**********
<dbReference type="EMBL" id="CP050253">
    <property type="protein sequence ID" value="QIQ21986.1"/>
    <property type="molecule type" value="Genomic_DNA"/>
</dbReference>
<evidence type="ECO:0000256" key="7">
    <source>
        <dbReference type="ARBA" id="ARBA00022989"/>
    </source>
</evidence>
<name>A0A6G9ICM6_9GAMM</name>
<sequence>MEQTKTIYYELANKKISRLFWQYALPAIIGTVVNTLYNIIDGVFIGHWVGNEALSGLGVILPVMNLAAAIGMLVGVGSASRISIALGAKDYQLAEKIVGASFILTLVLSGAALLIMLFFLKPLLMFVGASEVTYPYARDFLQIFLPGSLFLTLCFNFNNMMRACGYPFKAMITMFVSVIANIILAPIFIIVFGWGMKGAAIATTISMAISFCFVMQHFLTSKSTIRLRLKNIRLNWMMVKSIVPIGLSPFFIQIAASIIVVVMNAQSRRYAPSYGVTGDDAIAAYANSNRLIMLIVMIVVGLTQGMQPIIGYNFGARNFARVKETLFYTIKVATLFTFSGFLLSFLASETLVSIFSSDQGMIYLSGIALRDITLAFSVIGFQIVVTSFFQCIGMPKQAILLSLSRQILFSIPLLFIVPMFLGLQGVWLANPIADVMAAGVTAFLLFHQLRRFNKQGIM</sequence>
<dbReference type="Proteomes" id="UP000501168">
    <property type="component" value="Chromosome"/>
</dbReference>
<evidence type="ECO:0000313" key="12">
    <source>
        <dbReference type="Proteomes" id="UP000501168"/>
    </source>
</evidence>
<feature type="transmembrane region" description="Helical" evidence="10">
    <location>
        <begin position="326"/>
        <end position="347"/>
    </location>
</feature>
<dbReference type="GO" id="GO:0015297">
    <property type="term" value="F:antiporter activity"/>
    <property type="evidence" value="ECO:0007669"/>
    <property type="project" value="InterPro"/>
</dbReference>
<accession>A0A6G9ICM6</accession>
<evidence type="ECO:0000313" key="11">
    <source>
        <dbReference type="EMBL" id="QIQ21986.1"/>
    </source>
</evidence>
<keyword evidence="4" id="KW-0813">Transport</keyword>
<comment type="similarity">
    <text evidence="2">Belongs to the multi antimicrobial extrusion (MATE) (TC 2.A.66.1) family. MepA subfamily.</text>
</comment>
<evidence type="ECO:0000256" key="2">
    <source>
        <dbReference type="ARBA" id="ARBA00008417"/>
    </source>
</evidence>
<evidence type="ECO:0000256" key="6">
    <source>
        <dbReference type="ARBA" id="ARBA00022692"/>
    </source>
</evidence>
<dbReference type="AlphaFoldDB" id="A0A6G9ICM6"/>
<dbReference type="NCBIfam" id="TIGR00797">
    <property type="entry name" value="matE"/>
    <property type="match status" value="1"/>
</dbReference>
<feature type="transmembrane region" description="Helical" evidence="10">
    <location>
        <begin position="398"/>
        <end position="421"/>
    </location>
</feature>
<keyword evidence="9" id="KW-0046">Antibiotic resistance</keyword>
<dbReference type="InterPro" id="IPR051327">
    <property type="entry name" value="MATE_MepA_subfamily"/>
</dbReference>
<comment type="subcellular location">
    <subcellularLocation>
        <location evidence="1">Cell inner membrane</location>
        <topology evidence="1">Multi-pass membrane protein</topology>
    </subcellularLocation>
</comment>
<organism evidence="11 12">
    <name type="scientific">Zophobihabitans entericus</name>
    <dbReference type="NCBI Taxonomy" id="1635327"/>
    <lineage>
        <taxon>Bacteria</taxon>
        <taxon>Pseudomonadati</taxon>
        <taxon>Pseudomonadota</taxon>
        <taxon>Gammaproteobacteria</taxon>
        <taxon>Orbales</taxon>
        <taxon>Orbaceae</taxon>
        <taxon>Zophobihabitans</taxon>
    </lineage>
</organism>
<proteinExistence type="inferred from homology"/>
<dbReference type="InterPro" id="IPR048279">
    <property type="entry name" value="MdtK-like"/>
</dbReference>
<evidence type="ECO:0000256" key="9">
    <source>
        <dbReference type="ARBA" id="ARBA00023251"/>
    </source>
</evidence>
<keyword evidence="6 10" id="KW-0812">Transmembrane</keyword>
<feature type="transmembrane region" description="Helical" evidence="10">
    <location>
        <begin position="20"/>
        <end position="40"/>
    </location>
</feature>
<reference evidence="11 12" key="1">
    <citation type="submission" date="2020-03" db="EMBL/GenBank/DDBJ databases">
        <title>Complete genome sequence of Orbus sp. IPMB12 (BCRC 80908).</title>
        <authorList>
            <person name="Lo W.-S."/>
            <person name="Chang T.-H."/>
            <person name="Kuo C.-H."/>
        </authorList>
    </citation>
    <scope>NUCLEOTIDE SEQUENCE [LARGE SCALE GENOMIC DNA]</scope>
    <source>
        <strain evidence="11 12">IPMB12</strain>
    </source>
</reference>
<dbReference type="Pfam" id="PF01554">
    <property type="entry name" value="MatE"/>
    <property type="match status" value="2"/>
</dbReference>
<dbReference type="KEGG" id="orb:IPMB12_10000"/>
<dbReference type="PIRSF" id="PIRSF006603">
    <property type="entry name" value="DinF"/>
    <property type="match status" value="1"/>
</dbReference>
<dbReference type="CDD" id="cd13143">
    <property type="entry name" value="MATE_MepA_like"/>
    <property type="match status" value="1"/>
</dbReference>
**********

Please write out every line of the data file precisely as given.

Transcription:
<dbReference type="EMBL" id="CP050253">
    <property type="protein sequence ID" value="QIQ21986.1"/>
    <property type="molecule type" value="Genomic_DNA"/>
</dbReference>
<evidence type="ECO:0000256" key="7">
    <source>
        <dbReference type="ARBA" id="ARBA00022989"/>
    </source>
</evidence>
<name>A0A6G9ICM6_9GAMM</name>
<sequence>MEQTKTIYYELANKKISRLFWQYALPAIIGTVVNTLYNIIDGVFIGHWVGNEALSGLGVILPVMNLAAAIGMLVGVGSASRISIALGAKDYQLAEKIVGASFILTLVLSGAALLIMLFFLKPLLMFVGASEVTYPYARDFLQIFLPGSLFLTLCFNFNNMMRACGYPFKAMITMFVSVIANIILAPIFIIVFGWGMKGAAIATTISMAISFCFVMQHFLTSKSTIRLRLKNIRLNWMMVKSIVPIGLSPFFIQIAASIIVVVMNAQSRRYAPSYGVTGDDAIAAYANSNRLIMLIVMIVVGLTQGMQPIIGYNFGARNFARVKETLFYTIKVATLFTFSGFLLSFLASETLVSIFSSDQGMIYLSGIALRDITLAFSVIGFQIVVTSFFQCIGMPKQAILLSLSRQILFSIPLLFIVPMFLGLQGVWLANPIADVMAAGVTAFLLFHQLRRFNKQGIM</sequence>
<dbReference type="Proteomes" id="UP000501168">
    <property type="component" value="Chromosome"/>
</dbReference>
<evidence type="ECO:0000313" key="12">
    <source>
        <dbReference type="Proteomes" id="UP000501168"/>
    </source>
</evidence>
<feature type="transmembrane region" description="Helical" evidence="10">
    <location>
        <begin position="326"/>
        <end position="347"/>
    </location>
</feature>
<dbReference type="GO" id="GO:0015297">
    <property type="term" value="F:antiporter activity"/>
    <property type="evidence" value="ECO:0007669"/>
    <property type="project" value="InterPro"/>
</dbReference>
<accession>A0A6G9ICM6</accession>
<evidence type="ECO:0000313" key="11">
    <source>
        <dbReference type="EMBL" id="QIQ21986.1"/>
    </source>
</evidence>
<keyword evidence="4" id="KW-0813">Transport</keyword>
<comment type="similarity">
    <text evidence="2">Belongs to the multi antimicrobial extrusion (MATE) (TC 2.A.66.1) family. MepA subfamily.</text>
</comment>
<evidence type="ECO:0000256" key="2">
    <source>
        <dbReference type="ARBA" id="ARBA00008417"/>
    </source>
</evidence>
<evidence type="ECO:0000256" key="6">
    <source>
        <dbReference type="ARBA" id="ARBA00022692"/>
    </source>
</evidence>
<dbReference type="AlphaFoldDB" id="A0A6G9ICM6"/>
<dbReference type="NCBIfam" id="TIGR00797">
    <property type="entry name" value="matE"/>
    <property type="match status" value="1"/>
</dbReference>
<feature type="transmembrane region" description="Helical" evidence="10">
    <location>
        <begin position="398"/>
        <end position="421"/>
    </location>
</feature>
<keyword evidence="9" id="KW-0046">Antibiotic resistance</keyword>
<dbReference type="InterPro" id="IPR051327">
    <property type="entry name" value="MATE_MepA_subfamily"/>
</dbReference>
<comment type="subcellular location">
    <subcellularLocation>
        <location evidence="1">Cell inner membrane</location>
        <topology evidence="1">Multi-pass membrane protein</topology>
    </subcellularLocation>
</comment>
<organism evidence="11 12">
    <name type="scientific">Zophobihabitans entericus</name>
    <dbReference type="NCBI Taxonomy" id="1635327"/>
    <lineage>
        <taxon>Bacteria</taxon>
        <taxon>Pseudomonadati</taxon>
        <taxon>Pseudomonadota</taxon>
        <taxon>Gammaproteobacteria</taxon>
        <taxon>Orbales</taxon>
        <taxon>Orbaceae</taxon>
        <taxon>Zophobihabitans</taxon>
    </lineage>
</organism>
<proteinExistence type="inferred from homology"/>
<dbReference type="InterPro" id="IPR048279">
    <property type="entry name" value="MdtK-like"/>
</dbReference>
<evidence type="ECO:0000256" key="9">
    <source>
        <dbReference type="ARBA" id="ARBA00023251"/>
    </source>
</evidence>
<keyword evidence="6 10" id="KW-0812">Transmembrane</keyword>
<feature type="transmembrane region" description="Helical" evidence="10">
    <location>
        <begin position="20"/>
        <end position="40"/>
    </location>
</feature>
<reference evidence="11 12" key="1">
    <citation type="submission" date="2020-03" db="EMBL/GenBank/DDBJ databases">
        <title>Complete genome sequence of Orbus sp. IPMB12 (BCRC 80908).</title>
        <authorList>
            <person name="Lo W.-S."/>
            <person name="Chang T.-H."/>
            <person name="Kuo C.-H."/>
        </authorList>
    </citation>
    <scope>NUCLEOTIDE SEQUENCE [LARGE SCALE GENOMIC DNA]</scope>
    <source>
        <strain evidence="11 12">IPMB12</strain>
    </source>
</reference>
<dbReference type="Pfam" id="PF01554">
    <property type="entry name" value="MatE"/>
    <property type="match status" value="2"/>
</dbReference>
<dbReference type="KEGG" id="orb:IPMB12_10000"/>
<dbReference type="PIRSF" id="PIRSF006603">
    <property type="entry name" value="DinF"/>
    <property type="match status" value="1"/>
</dbReference>
<dbReference type="CDD" id="cd13143">
    <property type="entry name" value="MATE_MepA_like"/>
    <property type="match status" value="1"/>
</dbReference>